The number of Japanese aged 20, the legal age of adulthood, on New Year's Day will be 1.25 million, up 20,000 from a year earlier, according to a government estimate released Monday.

But new adults will make up only 0.99 percent of the total population of 126.32 million, remaining below 1 percent for the ninth straight year. The figure was nearly half the 2.46 million in 1970, the most since officials began compiling comparable data in 1968.

Within the shrinking population, the number of new adults has been declining since the mid-1990s after the "second baby boomers," born between 1971 and 1974, reached adulthood.

Of the 1.25 million, 640,000 are men and 610,000 are women, according to the statistics from the Internal Affairs and Communications Ministry.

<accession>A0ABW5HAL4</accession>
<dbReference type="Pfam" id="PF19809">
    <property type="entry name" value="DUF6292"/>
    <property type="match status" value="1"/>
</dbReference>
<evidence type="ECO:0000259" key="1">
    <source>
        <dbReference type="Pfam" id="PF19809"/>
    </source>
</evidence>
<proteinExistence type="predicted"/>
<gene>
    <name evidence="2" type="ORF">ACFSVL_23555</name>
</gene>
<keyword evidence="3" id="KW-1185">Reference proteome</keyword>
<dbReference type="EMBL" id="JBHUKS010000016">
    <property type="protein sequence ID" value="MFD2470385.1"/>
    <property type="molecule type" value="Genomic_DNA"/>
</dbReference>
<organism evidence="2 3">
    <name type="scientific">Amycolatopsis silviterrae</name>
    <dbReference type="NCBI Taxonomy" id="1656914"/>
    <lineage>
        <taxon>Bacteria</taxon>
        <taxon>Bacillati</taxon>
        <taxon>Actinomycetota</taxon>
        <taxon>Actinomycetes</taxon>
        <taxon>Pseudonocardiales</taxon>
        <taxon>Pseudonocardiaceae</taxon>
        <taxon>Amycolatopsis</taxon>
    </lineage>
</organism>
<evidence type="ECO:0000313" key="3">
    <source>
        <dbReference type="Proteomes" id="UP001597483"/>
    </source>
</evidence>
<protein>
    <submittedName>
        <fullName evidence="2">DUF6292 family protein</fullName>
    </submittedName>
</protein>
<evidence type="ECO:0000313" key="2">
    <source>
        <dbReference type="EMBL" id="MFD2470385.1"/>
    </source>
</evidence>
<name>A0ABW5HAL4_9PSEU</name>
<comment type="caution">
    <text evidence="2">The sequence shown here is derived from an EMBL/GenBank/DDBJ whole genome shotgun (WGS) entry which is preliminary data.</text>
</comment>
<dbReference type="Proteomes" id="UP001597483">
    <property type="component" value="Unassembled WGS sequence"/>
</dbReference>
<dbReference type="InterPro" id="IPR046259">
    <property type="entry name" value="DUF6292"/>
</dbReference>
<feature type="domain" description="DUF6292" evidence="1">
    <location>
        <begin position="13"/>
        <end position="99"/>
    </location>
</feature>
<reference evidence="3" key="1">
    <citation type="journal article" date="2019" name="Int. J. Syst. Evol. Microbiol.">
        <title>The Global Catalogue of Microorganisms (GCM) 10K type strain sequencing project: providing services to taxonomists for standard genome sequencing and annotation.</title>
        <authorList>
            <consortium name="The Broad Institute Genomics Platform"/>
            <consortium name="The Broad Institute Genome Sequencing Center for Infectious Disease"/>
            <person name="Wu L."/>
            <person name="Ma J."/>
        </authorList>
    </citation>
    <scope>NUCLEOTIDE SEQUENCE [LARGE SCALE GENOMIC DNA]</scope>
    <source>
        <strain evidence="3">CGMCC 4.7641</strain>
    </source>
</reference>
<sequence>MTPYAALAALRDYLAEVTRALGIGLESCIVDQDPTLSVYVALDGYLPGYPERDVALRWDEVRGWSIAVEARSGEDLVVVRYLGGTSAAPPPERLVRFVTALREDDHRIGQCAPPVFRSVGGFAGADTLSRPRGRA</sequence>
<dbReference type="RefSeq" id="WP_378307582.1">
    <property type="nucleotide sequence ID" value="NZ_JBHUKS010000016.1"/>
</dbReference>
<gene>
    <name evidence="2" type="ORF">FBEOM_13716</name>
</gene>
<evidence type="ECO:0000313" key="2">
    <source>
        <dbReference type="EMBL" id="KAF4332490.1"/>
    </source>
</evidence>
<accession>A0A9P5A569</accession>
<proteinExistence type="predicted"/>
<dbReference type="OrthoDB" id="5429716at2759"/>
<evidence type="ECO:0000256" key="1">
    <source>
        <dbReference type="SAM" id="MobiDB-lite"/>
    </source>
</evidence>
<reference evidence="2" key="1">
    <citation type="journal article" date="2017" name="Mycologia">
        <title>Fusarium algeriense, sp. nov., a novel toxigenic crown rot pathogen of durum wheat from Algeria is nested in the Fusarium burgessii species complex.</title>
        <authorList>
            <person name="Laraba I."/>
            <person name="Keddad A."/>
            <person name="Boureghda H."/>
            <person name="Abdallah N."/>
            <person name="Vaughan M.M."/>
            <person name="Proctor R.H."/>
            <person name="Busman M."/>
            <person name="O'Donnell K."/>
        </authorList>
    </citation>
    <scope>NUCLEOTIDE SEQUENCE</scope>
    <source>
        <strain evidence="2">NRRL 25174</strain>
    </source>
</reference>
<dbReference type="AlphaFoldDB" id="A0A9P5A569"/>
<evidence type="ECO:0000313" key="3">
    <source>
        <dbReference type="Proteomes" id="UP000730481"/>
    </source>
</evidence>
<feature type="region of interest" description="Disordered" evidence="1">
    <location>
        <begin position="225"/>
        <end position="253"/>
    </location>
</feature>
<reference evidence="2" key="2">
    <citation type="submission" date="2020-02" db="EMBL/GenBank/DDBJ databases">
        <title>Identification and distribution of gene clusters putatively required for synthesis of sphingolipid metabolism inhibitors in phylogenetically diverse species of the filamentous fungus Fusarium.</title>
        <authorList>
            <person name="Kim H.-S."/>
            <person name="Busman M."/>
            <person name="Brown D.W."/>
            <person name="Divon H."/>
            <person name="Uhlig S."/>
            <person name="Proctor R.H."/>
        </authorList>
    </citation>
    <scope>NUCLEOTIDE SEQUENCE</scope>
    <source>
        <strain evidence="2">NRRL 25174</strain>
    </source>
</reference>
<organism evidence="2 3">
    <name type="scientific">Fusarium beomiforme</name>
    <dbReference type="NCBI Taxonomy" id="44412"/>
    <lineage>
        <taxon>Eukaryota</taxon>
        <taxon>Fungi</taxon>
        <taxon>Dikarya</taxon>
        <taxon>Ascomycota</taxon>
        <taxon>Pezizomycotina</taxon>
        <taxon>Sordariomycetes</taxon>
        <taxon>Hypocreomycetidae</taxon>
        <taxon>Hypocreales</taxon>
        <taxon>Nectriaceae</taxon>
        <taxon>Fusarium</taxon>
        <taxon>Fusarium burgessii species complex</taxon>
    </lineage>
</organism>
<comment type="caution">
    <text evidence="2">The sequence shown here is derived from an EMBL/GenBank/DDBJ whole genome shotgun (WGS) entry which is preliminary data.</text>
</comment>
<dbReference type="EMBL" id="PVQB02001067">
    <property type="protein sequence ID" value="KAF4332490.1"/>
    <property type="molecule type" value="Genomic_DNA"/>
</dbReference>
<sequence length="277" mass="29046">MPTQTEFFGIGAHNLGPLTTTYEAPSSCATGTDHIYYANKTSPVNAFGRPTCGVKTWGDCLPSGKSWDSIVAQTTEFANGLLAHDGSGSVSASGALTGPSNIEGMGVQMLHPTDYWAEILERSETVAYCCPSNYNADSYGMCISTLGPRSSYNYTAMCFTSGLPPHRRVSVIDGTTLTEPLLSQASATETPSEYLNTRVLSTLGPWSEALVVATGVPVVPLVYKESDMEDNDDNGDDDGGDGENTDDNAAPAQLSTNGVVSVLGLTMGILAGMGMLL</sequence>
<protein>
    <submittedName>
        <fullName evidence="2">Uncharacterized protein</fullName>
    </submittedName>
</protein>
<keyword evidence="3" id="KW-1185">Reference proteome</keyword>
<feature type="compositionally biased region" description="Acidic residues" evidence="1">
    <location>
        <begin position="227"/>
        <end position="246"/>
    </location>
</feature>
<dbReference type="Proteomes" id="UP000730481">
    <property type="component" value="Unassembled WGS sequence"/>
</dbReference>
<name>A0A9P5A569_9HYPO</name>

With 2019 being the Year of the Boar under the 12-sign Chinese zodiac, the number of people born in previous such years in Japan totals 10.55 million.

Notable figures born in the Year of the Boar include award-winning film director Takeshi Kitano, pop star Hikaru Utada and Yoshihide Kiryu, a member of Japan's silver medal-winning men's 4x100 relay team at the Rio Olympics.

The age of legal adulthood will be lowered from 20 to 18 in April 2022, following a Civil Code revision. The minimum voting age was also reduced to 18 after a revised election law came into effect in June 2016.